It takes a hardy ewe to produce good quality lamb in the Scottish uplands but one farmer stumbled on what proved to be a winning combination when he was given his first Southdown tup.

It takes a hardy ewe to produce good quality lamb in the Scottish uplands but one farmer stumbled on what proved to be a winning combination when he was given his first Southdown tup.

Before relocating the family farming enterprise to Ayrshire, James Fisher had been running a flock of 700 Scottish Blackface ewes at Loch Lomond, on land that climbed to over 3,000 feet.

“In that environment we could only work with the Blackie and didn’t generally cross but we inherited a Southdown tup from a family friend who had a small flock and decided to try him on 30 ewes,’’ James recalls.

That experiment was the start of an association with the Southdown that has endured for more than 30 years.

“The Southdown tups produce quite astonishing little lambs,’’ says James. “They are a nice shape and far heavier than they look.

“We weren’t able to finish them at the Loch Lomond farm so we sold them as stores and buyers would underestimate their weight from that initial visual assessment but once they put a hand on their back and picked them up they could see that they were solid. They sold well.’’

Seven years ago, James and his wife, Aileen, and their three children, Iain, Sandy and Iona, relocated to a 500-acre coastal farm at Lagg near Ayr.

Running an extensive farm in a region with an average annual rainfall of 120 inches had been both physically and financially challenging. “We were very reliant on subsidy at Loch Lomond,’’ James admits.

The decision to relocate came after a neighbouring sheep farmer surrendered his tenancy.

“We had been farming 4,000 acres of which only 30 acres was improvable land but when our neighbour left there were 10,000 acres for our sheep to cover,’’ James explains.

“The land was open marches with no fences so we needed squads of people to gather in the sheep. It would take a gang of five people three days to gather them but when the sheep became even more spread out and we lost half of our gathering squad we realised that if we wanted to stay in farming we had to take a different approach.’’

That opportunity came in the form of a 500-acre mixed farm with land rising from sea level to just 900 feet.

“There is only 100 acres of rough grazing here and after what I had been used to I didn’t consider it to be rough! It is a farm that can easily be run single-handedly,’’ says James.

That was seven years ago and James and Aileen now run a closed flock of 600 Blackface and Mules and 70 Whitefaced Woodland ewes, tupping 120 Mule ewe lambs with two Southdown rams and a Poll Dorset. They also provide winter and summer grazing for 100 dairy heifers.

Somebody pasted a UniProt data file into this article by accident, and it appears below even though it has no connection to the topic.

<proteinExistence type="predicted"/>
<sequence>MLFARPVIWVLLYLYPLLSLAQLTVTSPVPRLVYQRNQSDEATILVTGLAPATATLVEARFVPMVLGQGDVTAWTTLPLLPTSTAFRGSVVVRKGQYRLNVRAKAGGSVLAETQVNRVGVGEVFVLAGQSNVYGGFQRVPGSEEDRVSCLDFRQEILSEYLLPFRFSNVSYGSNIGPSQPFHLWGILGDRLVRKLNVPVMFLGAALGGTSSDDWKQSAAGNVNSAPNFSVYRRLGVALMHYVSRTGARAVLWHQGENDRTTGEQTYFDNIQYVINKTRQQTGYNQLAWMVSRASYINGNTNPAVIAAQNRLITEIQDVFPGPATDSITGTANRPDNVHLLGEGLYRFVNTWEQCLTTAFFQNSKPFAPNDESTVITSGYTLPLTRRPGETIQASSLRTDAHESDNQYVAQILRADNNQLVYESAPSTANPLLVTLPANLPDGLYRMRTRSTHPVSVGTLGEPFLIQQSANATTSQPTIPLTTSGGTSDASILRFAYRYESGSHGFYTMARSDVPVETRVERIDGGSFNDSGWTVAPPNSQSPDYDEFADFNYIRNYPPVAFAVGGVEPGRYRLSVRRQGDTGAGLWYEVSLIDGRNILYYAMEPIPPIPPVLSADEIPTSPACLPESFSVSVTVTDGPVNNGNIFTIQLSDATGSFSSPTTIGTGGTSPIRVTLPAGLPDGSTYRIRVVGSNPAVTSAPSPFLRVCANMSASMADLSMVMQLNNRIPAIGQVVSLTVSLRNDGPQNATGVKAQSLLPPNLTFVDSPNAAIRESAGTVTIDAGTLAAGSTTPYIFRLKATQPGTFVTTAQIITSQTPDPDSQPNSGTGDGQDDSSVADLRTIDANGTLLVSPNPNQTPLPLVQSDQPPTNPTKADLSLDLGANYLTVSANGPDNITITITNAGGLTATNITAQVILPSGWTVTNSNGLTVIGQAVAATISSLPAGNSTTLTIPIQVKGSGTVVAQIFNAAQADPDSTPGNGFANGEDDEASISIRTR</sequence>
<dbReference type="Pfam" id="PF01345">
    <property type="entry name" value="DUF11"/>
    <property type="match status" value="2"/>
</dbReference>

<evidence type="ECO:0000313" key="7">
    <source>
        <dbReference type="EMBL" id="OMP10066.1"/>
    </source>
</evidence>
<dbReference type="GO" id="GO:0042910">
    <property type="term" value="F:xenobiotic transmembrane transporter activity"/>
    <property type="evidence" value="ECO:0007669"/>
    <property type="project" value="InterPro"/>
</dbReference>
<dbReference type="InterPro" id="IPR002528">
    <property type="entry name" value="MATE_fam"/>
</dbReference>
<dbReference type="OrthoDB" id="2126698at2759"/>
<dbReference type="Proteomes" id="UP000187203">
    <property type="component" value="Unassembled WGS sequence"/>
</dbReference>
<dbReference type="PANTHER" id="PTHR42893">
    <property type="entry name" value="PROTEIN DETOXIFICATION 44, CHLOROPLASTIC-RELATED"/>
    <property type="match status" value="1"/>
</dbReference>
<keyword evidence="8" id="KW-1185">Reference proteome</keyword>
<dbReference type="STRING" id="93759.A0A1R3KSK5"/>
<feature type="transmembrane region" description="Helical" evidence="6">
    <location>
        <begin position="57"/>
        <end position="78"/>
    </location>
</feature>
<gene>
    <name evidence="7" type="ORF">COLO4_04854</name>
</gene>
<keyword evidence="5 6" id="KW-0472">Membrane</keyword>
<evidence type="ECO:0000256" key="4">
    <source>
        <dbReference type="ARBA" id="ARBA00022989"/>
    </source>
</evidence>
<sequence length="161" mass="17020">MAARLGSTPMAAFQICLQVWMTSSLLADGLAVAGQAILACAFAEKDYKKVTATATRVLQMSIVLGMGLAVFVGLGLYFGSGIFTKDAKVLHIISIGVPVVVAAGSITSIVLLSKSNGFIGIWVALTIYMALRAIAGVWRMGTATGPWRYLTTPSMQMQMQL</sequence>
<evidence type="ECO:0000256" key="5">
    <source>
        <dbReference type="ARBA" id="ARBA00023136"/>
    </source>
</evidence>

Tupping gets underway on November 1st, four weeks earlier than had been the case at Loch Lomond. “Everything tups at the same time, the ewes and the ewe lambs so that we can lamb everything together,’’ says James.

Charollais tups are used on 320 Mule ewes, 120 Blackies are kept pure and 150 Blackies are crossed with a Bluefaced x Texel tup. Forty of the Whitefaced Woodland ewes are kept pure and the others are tupped with a Bluefaced x Texel.

“I’d always liked the Whitefaced Woodland but didn’t have the ground to keep them before so we started that flock when we came to Ayr,’’ says James.

The flock lambs outdoors from March 27th. This year’s scanning recorded 198% in the ewe crosses and 120% in the ewe lambs. “If last year’s experience is anything to go by in percentage terms the Southdowns will have done most of the work in the ewe lamb group,’’ says James.

“The ewe lambs lamb quite easily, you get the odd one whichever breed you work with but the Southdowns don’t give us much trouble at all.’’

In a system where all lambs are finished off grass, the Southdown cross thrives. “It is a good lamb with the right coat and it does really well off grass. I am very averse to feeding sheep out of a bag.’’

Spring 2016 was a challenging one but the lambs suckled well. “We didn’t have a spring, we went from winter to summer, but we put plastic jackets on the lambs to give them a bit of protection and to help them retain heat. We prefer minimal interference; we only get involved if we have to.’’

The Southdown tups that sired this season’s ewe lambs were purchased from north Yorkshire breeder Neil Stainthorpe.

James selects tups that are sound on their feet, have a good mouth and a reasonable shape. “If they have these three characteristics they will do the job! I don’t want them too thick at the front end so that they lamb easily.

“We have used other breeds on the ewe lambs but it is the Southdown that has given us the least problems. The lambs come out easily.’’

The first lambs are weaned in August. They are sold when they hit 40kg liveweight so some are sold off the ewe from the end of July.

James sells all his lambs at the livestock market at Ayr, a 15-minute drive from the farm.

Fifty acres of silage is harvested in one cut, at the end of July. “We graze the fields quite hard, it’s the system we are in,’’ says James.

“We finish everything off grass but in the last couple of years we have grown forage rape as a prelude to a reseed.’’

Farming in a more forgiving climate means James can finish the lambs instead of selling them as stores. “We were used to 120 inches of rain a year so 45 inches is nothing!’’